LL COOL J: Yeah, so I got DJ Z-Trip, DJ Jazzy Jeff and The Roots. So this is a whole new take on live hip-hop performances. It won’t be like anything that anybody has seen because it’s not just acoustic, it’s a mash-up of all of these vibes and sounds. I think that that’s going to be take it to another level, you know?
DEADLINE: In a way that seems like the perfect celebration of the 50th anniversary of Hip-Hop, unto itself.
LL COOL J: I appreciate you saying that, I think it is.
It’s perfect for us because it’s what we love to do and what we want to do, right? You know, we had so much fun doing the Grammys — that’s where the idea was sparked. We performed on the Grammys together, and it was myself and The Roots obviously and then all the other acts were involved ..
DEADLINE: That tribute was amazing, everyone was there, and it was seamless …
LL COOL J: Well, that’s the goal for the tour. The F.O.R.C.E. Tour is like the Grammys tribute to hip-hop from February’s ceremony. It’s a celebration of all of this music, but it’s mashed up so this act, that act, this act, me coming out, them coming out, I come out — it’s not conventional. It’s not kinda like, “Oh, we stop and then there’s a set change.’ It’s like once that first downbeat starts, and once that first turntable scratch happens, you know, we’re off to the races for the rest of the night.
DEADLINE: I know you’ve heard this before, but as you get ready for the show at Forest Hills Stadium with the Rock the Bells Festival and then the F.O.R.C.E. Tour, there’s also that large swath of your fan base who know you as an actor, on NCIS: LA and more, not as a rapper. Does that negate some of your legacy for you, or do you see it as an opportunity of sorts?
LL COOL J: It’s funny you say that, because I been thinking about it a lot recently. It definitely doesn’t make me feel like anything negated. I mean, if anything, I’m just blessed to have more than one talent. So to me, it is absolutely an opportunity … remember that’s not everybody … a lot of our listeners on our Rock the Bells radio channel are under 25. But there are a lot many who see me as a host, some don’t even know I act. To me, I do think it’s an opportunity to put people up on something new. You come to the Rock the Bells festival. You come to the LL Cool J tour. For some people, it is going to be a new experience, and that’s OK.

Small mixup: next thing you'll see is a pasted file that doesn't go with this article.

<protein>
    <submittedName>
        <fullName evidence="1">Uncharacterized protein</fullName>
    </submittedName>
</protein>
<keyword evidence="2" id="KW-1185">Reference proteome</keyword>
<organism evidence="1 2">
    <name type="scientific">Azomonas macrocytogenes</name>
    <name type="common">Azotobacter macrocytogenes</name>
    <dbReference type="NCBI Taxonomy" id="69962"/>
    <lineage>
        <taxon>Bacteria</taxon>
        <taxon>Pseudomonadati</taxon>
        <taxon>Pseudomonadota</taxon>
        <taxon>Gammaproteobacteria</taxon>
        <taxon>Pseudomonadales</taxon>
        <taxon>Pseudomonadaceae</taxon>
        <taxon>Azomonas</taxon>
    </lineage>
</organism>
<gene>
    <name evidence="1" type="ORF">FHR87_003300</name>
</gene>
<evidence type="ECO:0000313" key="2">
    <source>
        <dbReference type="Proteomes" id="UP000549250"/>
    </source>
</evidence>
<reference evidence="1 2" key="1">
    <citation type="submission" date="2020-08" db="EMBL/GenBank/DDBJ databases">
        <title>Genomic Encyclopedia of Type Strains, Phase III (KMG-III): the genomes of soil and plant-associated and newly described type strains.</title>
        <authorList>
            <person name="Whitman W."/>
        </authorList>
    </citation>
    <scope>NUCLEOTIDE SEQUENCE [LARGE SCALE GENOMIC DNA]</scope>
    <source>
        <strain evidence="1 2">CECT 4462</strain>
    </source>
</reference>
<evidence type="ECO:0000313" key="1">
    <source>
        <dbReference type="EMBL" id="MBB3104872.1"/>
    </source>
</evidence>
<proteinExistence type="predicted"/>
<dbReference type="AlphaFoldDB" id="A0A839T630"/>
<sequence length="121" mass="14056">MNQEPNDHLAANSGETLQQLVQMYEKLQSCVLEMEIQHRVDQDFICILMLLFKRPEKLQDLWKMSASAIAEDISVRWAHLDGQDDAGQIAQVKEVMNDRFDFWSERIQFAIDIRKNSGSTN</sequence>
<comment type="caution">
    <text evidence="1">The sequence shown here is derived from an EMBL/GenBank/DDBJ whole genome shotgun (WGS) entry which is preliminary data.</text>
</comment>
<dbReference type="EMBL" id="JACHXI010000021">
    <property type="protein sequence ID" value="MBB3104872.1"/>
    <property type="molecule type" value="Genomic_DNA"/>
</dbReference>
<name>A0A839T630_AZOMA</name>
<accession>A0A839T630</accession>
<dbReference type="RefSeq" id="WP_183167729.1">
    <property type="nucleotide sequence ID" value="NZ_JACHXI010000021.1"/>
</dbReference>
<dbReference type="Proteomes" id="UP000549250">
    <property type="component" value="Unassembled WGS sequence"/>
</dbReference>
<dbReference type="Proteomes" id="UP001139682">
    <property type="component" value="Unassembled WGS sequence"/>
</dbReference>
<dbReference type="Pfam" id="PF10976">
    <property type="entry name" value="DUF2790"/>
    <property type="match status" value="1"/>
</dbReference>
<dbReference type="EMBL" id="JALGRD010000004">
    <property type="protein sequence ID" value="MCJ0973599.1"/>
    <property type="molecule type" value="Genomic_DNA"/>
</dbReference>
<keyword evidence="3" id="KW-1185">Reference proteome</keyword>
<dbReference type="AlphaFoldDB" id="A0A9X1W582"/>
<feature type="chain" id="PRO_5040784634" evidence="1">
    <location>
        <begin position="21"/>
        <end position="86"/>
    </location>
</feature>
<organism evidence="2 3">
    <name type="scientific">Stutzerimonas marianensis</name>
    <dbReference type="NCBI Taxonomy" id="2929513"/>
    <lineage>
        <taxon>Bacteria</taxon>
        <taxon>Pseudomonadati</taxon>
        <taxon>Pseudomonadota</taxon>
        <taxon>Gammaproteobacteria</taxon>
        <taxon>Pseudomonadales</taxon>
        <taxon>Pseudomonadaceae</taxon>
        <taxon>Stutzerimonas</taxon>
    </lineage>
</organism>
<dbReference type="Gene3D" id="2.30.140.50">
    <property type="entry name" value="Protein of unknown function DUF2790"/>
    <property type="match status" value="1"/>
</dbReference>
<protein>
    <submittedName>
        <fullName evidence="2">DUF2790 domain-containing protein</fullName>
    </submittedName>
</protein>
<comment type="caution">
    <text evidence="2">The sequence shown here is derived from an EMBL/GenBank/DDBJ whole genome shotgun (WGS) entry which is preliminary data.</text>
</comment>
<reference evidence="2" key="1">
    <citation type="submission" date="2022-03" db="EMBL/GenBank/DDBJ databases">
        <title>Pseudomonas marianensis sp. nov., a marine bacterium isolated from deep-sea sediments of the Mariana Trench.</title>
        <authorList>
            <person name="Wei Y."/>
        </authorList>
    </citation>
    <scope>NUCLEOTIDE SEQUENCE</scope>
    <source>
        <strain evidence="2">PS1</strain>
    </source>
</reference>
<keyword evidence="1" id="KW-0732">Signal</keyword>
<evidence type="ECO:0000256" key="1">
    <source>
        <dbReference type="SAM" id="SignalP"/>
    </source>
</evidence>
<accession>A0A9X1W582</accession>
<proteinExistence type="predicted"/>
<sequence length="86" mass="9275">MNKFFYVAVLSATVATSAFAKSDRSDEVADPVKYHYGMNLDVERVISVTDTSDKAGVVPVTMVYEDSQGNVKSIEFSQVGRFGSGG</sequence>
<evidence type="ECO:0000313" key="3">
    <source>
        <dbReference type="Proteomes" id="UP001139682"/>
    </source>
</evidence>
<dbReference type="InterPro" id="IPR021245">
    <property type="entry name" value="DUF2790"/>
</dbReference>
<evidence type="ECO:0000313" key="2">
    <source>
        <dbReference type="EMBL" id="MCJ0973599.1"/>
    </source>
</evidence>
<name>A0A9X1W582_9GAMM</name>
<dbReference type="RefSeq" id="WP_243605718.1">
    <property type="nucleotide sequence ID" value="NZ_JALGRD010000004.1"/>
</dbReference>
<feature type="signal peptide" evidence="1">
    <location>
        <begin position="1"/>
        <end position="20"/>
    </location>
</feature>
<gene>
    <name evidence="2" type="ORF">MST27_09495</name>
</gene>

DEADLINE: In a way, you are going back to your own roots with this tour, with The Roots …
LL COOL J: Kind of. Look, hip-hop has never had a Santana moment. Hip-hop has never had an artist that was able to go away for a decade and then reappear. To re-emerge and impact new generations in a major way. Partially that’s because the genre is so young.
Beyond me, that is what I want to do for hip-hop culture. I looked at the way Bruce Springsteen and Bob Dylan and Paul McCartney and those guys were treated in the rock genre. Then I looked at how the Rakims, the Method Mans and Ludacris and different acts were treated in this genre. And I say, “You know what, these artists deserve to be celebrated at a higher level. They deserve to play on the biggest stages and be seen in the biggest way.” This festival, the tour, is not about LL Cool J. It’s about my desire to see hip-hop culture celebrated and elevated at the highest level.
DEADLINE: With the 50th anniversary coming next week, your career has in many ways spanned most of the first five decades of the genre. Not a position a lot of artists in any genre, in any medium, find themselves in – as an artist and, with Rock the Bells, an archivist to some degree. What’s your perspective on that?
LL COOL J: It makes me feel amazing, because this is what I wanted to see. I wanted, I wanted the new generations of hip-hop and the earliest generations of hip-hop to be able to coexist and to be equally as popular with their cohorts, so to speak.
For everybody to be able to be respected and loved and be able to have fun and do music and do shows at a high level and be on top. I believe in hip-hop. I respect hip-hop artists as much as I respect to Miles Davis or Charlie Parker and various acts and other genres. I love the fact that people are celebrating it. I just want the celebrations to be done at the right level executed properly. And it’s all good.
Content Source: deadline.com